“We didn’t think the growers would have been able to respond as quickly as they had,” Cole said.
Ted Dobson said he has noticed the attitude shift among area growers. He’s been using four-season hoop house and greenhouse farming techniques for more than three decades at his Equinox Farm in Sheffield, Mass., and he also distributes winter greens from a farm in Hillsdale, N.Y. When he got started, he was on the fringe of the agricultural community.
“It was pretty lonely in 1983,” Dobson said. “Not many folks to talk to.”
But that’s changed in recent years. Dobson gathered with many other farmers in December for a high-tunnel conference in Fairlee, Vt. There, he was struck by how young farmers are taking the idea of four-season growing and running with it, creating and sharing many innovative techniques – some of which he had learned only from hard experience.
“There’s a lot of information now that people are passing around at the speed of light,” Dobson said. “I learned everything the hard way, often over years of time.”
Dobson, McDermott and Cole all said the market for winter produce still has plenty of room to grow, as consumer demand for local vegetables in winter outstrips supply by a wide margin.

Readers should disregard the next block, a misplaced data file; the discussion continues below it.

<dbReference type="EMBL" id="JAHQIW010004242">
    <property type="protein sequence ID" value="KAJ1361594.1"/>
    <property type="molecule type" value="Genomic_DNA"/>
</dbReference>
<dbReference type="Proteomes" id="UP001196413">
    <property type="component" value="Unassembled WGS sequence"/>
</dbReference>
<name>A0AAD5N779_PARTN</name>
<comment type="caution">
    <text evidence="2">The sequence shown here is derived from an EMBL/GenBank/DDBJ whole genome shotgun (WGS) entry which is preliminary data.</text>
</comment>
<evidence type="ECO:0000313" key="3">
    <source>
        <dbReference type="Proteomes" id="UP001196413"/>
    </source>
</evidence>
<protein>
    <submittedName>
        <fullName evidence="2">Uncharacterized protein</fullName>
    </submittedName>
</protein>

But Dobson also stressed that there’s plenty of room to ramp up the scale of winter growing in the region to meet that demand. Currently, he said, most winter growers are producing for niche markets, while supermarkets continue to import winter produce from California. He is one of the few farmers and local produce distributors that sell to local supermarket chains like Price Chopper.
With four-season growing, he said, New England’s farmers have the opportunity to grow enough to feed many more people in the winter.
“We’re still in a juvenile stage,” Dobson said. “We’re not feeding cities. We’re not feeding whole regions. Who is supplying the 160 Price Choppers or the 32 Whole Foods throughout the Northeast?”
Others may heed Dobson’s call as the demand for local produce continues to grow.
McDermott said farmers are beginning to have conversations about ways to break into larger wholesale markets, including supplying the new Healthy Living supermarket that’s preparing to open just outside Saratoga Springs.
Some say more farmers will gravitate toward hoop houses as they wrestle with the implications of climate change.
For her part, MacDougall began eyeing further expansion of her hoop-house operation after losing an acre of tomatoes to blight last summer. She might try to apply again for federal funds because, she said, infrastructure is all that’s holding her back from selling more of what she grows in the winter.
“If I had another tunnel or two, I’d definitely wholesale it,” she said.